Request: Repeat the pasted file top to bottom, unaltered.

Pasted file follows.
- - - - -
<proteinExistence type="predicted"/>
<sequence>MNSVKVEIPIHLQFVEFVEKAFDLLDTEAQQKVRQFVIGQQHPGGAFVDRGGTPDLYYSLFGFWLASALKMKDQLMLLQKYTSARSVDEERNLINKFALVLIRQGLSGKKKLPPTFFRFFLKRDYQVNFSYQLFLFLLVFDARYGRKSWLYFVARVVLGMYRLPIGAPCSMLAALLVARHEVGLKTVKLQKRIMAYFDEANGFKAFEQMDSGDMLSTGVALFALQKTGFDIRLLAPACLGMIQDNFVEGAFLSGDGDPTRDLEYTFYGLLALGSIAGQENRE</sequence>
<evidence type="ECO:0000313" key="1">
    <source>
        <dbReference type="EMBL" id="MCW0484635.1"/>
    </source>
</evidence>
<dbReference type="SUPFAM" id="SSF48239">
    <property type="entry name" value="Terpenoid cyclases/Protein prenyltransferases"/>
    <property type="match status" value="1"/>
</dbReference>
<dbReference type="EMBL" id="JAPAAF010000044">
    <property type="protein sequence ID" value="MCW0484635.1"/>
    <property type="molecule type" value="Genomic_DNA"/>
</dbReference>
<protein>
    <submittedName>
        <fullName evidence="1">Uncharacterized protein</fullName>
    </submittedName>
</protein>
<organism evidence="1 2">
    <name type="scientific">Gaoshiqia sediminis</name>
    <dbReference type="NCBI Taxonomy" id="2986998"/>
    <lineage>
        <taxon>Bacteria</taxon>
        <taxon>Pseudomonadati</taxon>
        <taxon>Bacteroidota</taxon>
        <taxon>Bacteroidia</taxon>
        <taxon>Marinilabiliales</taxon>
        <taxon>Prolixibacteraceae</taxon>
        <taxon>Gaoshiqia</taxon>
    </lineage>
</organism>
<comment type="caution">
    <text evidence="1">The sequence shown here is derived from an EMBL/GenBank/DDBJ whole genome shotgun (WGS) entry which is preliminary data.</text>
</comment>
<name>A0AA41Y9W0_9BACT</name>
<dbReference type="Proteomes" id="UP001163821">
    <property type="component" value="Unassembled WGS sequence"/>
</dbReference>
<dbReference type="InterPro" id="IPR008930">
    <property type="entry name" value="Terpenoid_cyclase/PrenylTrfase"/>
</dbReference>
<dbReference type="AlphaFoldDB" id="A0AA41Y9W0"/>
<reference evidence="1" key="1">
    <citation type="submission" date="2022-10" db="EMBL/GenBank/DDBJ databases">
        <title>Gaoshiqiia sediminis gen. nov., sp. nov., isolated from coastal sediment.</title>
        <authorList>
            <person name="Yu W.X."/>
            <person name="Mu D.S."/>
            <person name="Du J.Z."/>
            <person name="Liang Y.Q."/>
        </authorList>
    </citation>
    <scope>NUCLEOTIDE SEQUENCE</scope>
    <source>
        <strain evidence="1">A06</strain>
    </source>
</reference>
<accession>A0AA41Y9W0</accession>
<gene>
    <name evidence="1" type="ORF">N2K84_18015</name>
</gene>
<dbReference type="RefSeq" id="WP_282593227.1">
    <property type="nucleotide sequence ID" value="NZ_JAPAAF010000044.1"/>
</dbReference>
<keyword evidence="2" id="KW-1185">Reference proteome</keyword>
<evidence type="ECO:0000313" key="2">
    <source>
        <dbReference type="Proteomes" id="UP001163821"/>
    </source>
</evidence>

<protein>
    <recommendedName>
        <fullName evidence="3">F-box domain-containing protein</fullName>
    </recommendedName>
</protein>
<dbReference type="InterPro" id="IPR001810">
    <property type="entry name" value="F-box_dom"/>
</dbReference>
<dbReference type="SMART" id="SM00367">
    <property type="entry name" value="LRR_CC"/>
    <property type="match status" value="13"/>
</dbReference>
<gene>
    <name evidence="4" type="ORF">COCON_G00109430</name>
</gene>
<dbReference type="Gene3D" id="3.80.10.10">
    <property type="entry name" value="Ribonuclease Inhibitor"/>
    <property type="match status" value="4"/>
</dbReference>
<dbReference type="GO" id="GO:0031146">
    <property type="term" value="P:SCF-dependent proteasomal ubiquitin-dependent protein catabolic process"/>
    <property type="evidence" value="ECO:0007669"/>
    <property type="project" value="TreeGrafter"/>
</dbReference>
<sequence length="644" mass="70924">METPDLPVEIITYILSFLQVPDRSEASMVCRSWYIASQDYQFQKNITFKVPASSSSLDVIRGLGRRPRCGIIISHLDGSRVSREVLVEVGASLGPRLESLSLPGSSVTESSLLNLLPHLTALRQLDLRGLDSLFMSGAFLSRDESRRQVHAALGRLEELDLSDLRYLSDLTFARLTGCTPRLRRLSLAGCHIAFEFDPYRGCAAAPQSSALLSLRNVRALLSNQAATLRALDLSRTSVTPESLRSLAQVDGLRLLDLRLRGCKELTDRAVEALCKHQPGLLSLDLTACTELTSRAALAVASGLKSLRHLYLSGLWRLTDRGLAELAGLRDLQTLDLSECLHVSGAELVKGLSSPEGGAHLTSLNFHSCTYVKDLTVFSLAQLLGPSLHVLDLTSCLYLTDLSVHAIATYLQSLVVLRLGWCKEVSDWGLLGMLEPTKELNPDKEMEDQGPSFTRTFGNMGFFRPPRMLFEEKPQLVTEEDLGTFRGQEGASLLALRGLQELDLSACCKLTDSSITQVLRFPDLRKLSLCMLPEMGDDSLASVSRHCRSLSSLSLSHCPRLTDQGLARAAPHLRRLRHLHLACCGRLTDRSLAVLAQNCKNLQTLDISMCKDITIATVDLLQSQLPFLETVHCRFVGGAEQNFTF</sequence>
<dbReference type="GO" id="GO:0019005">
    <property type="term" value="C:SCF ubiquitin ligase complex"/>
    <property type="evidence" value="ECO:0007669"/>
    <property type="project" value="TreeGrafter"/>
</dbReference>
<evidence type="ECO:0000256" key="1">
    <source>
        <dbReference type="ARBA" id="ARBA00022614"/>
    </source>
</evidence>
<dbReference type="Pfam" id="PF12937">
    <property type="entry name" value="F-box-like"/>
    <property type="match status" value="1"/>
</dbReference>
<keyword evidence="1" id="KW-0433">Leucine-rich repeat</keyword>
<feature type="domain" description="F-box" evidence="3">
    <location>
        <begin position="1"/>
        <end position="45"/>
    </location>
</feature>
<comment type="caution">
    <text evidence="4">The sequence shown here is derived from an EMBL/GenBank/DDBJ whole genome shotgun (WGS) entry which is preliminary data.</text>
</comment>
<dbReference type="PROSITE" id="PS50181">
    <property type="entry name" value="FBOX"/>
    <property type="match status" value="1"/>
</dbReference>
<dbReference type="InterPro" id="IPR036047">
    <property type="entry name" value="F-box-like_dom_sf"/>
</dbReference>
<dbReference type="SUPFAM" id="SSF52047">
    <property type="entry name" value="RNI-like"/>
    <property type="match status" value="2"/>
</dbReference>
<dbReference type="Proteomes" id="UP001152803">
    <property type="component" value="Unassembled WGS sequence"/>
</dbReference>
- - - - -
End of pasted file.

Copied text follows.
<proteinExistence type="predicted"/>
<sequence>MNSVKVEIPIHLQFVEFVEKAFDLLDTEAQQKVRQFVIGQQHPGGAFVDRGGTPDLYYSLFGFWLASALKMKDQLMLLQKYTSARSVDEERNLINKFALVLIRQGLSGKKKLPPTFFRFFLKRDYQVNFSYQLFLFLLVFDARYGRKSWLYFVARVVLGMYRLPIGAPCSMLAALLVARHEVGLKTVKLQKRIMAYFDEANGFKAFEQMDSGDMLSTGVALFALQKTGFDIRLLAPACLGMIQDNFVEGAFLSGDGDPTRDLEYTFYGLLALGSIAGQENRE</sequence>
<evidence type="ECO:0000313" key="1">
    <source>
        <dbReference type="EMBL" id="MCW0484635.1"/>
    </source>
</evidence>
<dbReference type="SUPFAM" id="SSF48239">
    <property type="entry name" value="Terpenoid cyclases/Protein prenyltransferases"/>
    <property type="match status" value="1"/>
</dbReference>
<dbReference type="EMBL" id="JAPAAF010000044">
    <property type="protein sequence ID" value="MCW0484635.1"/>
    <property type="molecule type" value="Genomic_DNA"/>
</dbReference>
<protein>
    <submittedName>
        <fullName evidence="1">Uncharacterized protein</fullName>
    </submittedName>
</protein>
<organism evidence="1 2">
    <name type="scientific">Gaoshiqia sediminis</name>
    <dbReference type="NCBI Taxonomy" id="2986998"/>
    <lineage>
        <taxon>Bacteria</taxon>
        <taxon>Pseudomonadati</taxon>
        <taxon>Bacteroidota</taxon>
        <taxon>Bacteroidia</taxon>
        <taxon>Marinilabiliales</taxon>
        <taxon>Prolixibacteraceae</taxon>
        <taxon>Gaoshiqia</taxon>
    </lineage>
</organism>
<comment type="caution">
    <text evidence="1">The sequence shown here is derived from an EMBL/GenBank/DDBJ whole genome shotgun (WGS) entry which is preliminary data.</text>
</comment>
<name>A0AA41Y9W0_9BACT</name>
<dbReference type="Proteomes" id="UP001163821">
    <property type="component" value="Unassembled WGS sequence"/>
</dbReference>
<dbReference type="InterPro" id="IPR008930">
    <property type="entry name" value="Terpenoid_cyclase/PrenylTrfase"/>
</dbReference>
<dbReference type="AlphaFoldDB" id="A0AA41Y9W0"/>
<reference evidence="1" key="1">
    <citation type="submission" date="2022-10" db="EMBL/GenBank/DDBJ databases">
        <title>Gaoshiqiia sediminis gen. nov., sp. nov., isolated from coastal sediment.</title>
        <authorList>
            <person name="Yu W.X."/>
            <person name="Mu D.S."/>
            <person name="Du J.Z."/>
            <person name="Liang Y.Q."/>
        </authorList>
    </citation>
    <scope>NUCLEOTIDE SEQUENCE</scope>
    <source>
        <strain evidence="1">A06</strain>
    </source>
</reference>
<accession>A0AA41Y9W0</accession>
<gene>
    <name evidence="1" type="ORF">N2K84_18015</name>
</gene>
<dbReference type="RefSeq" id="WP_282593227.1">
    <property type="nucleotide sequence ID" value="NZ_JAPAAF010000044.1"/>
</dbReference>
<keyword evidence="2" id="KW-1185">Reference proteome</keyword>
<evidence type="ECO:0000313" key="2">
    <source>
        <dbReference type="Proteomes" id="UP001163821"/>
    </source>
</evidence>

<protein>
    <recommendedName>
        <fullName evidence="3">F-box domain-containing protein</fullName>
    </recommendedName>
</protein>
<dbReference type="InterPro" id="IPR001810">
    <property type="entry name" value="F-box_dom"/>
</dbReference>
<dbReference type="SMART" id="SM00367">
    <property type="entry name" value="LRR_CC"/>
    <property type="match status" value="13"/>
</dbReference>
<gene>
    <name evidence="4" type="ORF">COCON_G00109430</name>
</gene>
<dbReference type="Gene3D" id="3.80.10.10">
    <property type="entry name" value="Ribonuclease Inhibitor"/>
    <property type="match status" value="4"/>
</dbReference>
<dbReference type="GO" id="GO:0031146">
    <property type="term" value="P:SCF-dependent proteasomal ubiquitin-dependent protein catabolic process"/>
    <property type="evidence" value="ECO:0007669"/>
    <property type="project" value="TreeGrafter"/>
</dbReference>
<sequence length="644" mass="70924">METPDLPVEIITYILSFLQVPDRSEASMVCRSWYIASQDYQFQKNITFKVPASSSSLDVIRGLGRRPRCGIIISHLDGSRVSREVLVEVGASLGPRLESLSLPGSSVTESSLLNLLPHLTALRQLDLRGLDSLFMSGAFLSRDESRRQVHAALGRLEELDLSDLRYLSDLTFARLTGCTPRLRRLSLAGCHIAFEFDPYRGCAAAPQSSALLSLRNVRALLSNQAATLRALDLSRTSVTPESLRSLAQVDGLRLLDLRLRGCKELTDRAVEALCKHQPGLLSLDLTACTELTSRAALAVASGLKSLRHLYLSGLWRLTDRGLAELAGLRDLQTLDLSECLHVSGAELVKGLSSPEGGAHLTSLNFHSCTYVKDLTVFSLAQLLGPSLHVLDLTSCLYLTDLSVHAIATYLQSLVVLRLGWCKEVSDWGLLGMLEPTKELNPDKEMEDQGPSFTRTFGNMGFFRPPRMLFEEKPQLVTEEDLGTFRGQEGASLLALRGLQELDLSACCKLTDSSITQVLRFPDLRKLSLCMLPEMGDDSLASVSRHCRSLSSLSLSHCPRLTDQGLARAAPHLRRLRHLHLACCGRLTDRSLAVLAQNCKNLQTLDISMCKDITIATVDLLQSQLPFLETVHCRFVGGAEQNFTF</sequence>
<dbReference type="GO" id="GO:0019005">
    <property type="term" value="C:SCF ubiquitin ligase complex"/>
    <property type="evidence" value="ECO:0007669"/>
    <property type="project" value="TreeGrafter"/>
</dbReference>
<evidence type="ECO:0000256" key="1">
    <source>
        <dbReference type="ARBA" id="ARBA00022614"/>
    </source>
</evidence>
<dbReference type="Pfam" id="PF12937">
    <property type="entry name" value="F-box-like"/>
    <property type="match status" value="1"/>
</dbReference>
<keyword evidence="1" id="KW-0433">Leucine-rich repeat</keyword>
<feature type="domain" description="F-box" evidence="3">
    <location>
        <begin position="1"/>
        <end position="45"/>
    </location>
</feature>
<comment type="caution">
    <text evidence="4">The sequence shown here is derived from an EMBL/GenBank/DDBJ whole genome shotgun (WGS) entry which is preliminary data.</text>
</comment>
<dbReference type="PROSITE" id="PS50181">
    <property type="entry name" value="FBOX"/>
    <property type="match status" value="1"/>
</dbReference>
<dbReference type="InterPro" id="IPR036047">
    <property type="entry name" value="F-box-like_dom_sf"/>
</dbReference>
<dbReference type="SUPFAM" id="SSF52047">
    <property type="entry name" value="RNI-like"/>
    <property type="match status" value="2"/>
</dbReference>
<dbReference type="Proteomes" id="UP001152803">
    <property type="component" value="Unassembled WGS sequence"/>
</dbReference>